For those of you not mesmerized by the faux balloon boy story, here's my tweaked and expanded Sunday print column:

Ever so slowly, sensible Republicans and conservatives are finally marshaling the courage to confront the unhinged broadcasters in their midst – and not a moment too soon, given the fact that these loons now seem to be running the asylum.
The GOP has lately made gains with its anti-Obama incantations, but the fact remains that the party has no affirmative unifying message and no national leader. As a result, various warlords – Glenn Beck, Rush Limbaugh, Mark Levin, Michael Savage, and other marketers of venom – continue to fill the breach, in ways that are profoundly unhelpful to the Republican image.

How helpful is Beck, after all, when he morphs into Joe McCarthy on Fox News, and attempts to red-bait a top Obama aide by painting her as a communist sympathizer in thrall to Mao Zedong? Last week, Beck characterized Anita Dunn as a "fan of a guy who killed millions of people." He then aired a video clip that showed Dunn quoting Mao during a June speech. Shocking! What Beck naturally neglected to tell his credulous viewers is that politicians of all stripes have been quoting Mao for years. Such as: "In the words of Chairman Mao, it's always darkest before it's totally black." (That was John McCain). Such as: "Mao said politics is war without bloodshed. Clearly there are some metaphors that sit nicely with politics." (That was Christian conservative leader Ralph Reed.) 
Most prominent Republicans are still too cowed to call out Beck for what he truly is – a demagogue who is nurturing paranoia - because they confuse microphone power with political power. (Can the talk jocks deliver votes? They probably can't deliver a pizza.) Nevertheless, some are finally speaking out. They don't want the conservative cause to be hijacked by tinfoil-hatted broadcasters who believe, for instance, that the symbol on the back of the dime was a fascist plot hatched by Democrat Woodrow Wilson in 1916.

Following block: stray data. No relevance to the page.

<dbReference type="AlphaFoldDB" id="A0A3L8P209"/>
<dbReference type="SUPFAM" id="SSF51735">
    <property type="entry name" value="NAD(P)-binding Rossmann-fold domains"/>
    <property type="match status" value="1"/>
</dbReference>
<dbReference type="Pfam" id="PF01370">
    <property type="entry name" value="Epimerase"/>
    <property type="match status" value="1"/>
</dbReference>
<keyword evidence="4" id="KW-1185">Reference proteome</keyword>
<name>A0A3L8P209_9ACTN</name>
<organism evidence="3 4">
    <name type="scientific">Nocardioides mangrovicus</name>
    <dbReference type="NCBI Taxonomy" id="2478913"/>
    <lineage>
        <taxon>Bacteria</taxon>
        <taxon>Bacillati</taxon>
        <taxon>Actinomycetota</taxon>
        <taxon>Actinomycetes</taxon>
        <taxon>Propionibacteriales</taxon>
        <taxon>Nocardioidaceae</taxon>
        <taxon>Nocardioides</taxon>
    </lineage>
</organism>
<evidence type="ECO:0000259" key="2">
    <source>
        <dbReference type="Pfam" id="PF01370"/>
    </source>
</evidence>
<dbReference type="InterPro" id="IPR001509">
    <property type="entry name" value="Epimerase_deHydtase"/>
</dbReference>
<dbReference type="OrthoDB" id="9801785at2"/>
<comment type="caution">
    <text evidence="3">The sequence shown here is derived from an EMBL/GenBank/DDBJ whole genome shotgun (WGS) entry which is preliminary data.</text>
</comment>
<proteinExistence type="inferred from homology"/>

David Frum, the ex-Bush speechwriter who helped coin the term "Axis of Evil," got fed up with Beck not long ago when the Fox News superstar sought to defame an Obama nominee by insisting on the air that this nominee – in real life, a free-market economist – favors the execution of retarded children and wants to give monkeys the right to sue. (I kid you not.) Frum assailed Beck for "recklessness and political cowardice," but he was only warming up.

"We conservatives are submitting our movement to some of the most unscrupulous people in American life," Frum wrote on his blog. "This submission disgraces conservatism, discredits Republicans, and damages the country. It's beyond time for conservatives who know better to…emancipate ourselves from leadership by the most stupid, the most cynical, and the most truthless."

Peter Wehner, another ex-Bush speechwriter and a veteran conservative think-tanker, seconded Frum earlier this fall: "Beck seems to be a roiling mix of fear, resentment, and anger – the antithesis of Ronald Reagan....At a time when we should aim for intellectual depth, for tough-minded and reasoned arguments, for good cheer and calm purpose, rather than erratic behavior, he is not the kind of figure conservatives whould embrace or cheer on."

Steven Hayward, another think-tank conservative and author of a weighty tome about the Reagan era, wrote earlier this month that the talk jocks are marketing "frivolous paranoia as the face of conservatism," that they have "dumbed down the movement" – especially Beck,  whose "flirtation with conspiracy theories (are) a debilitating dead end."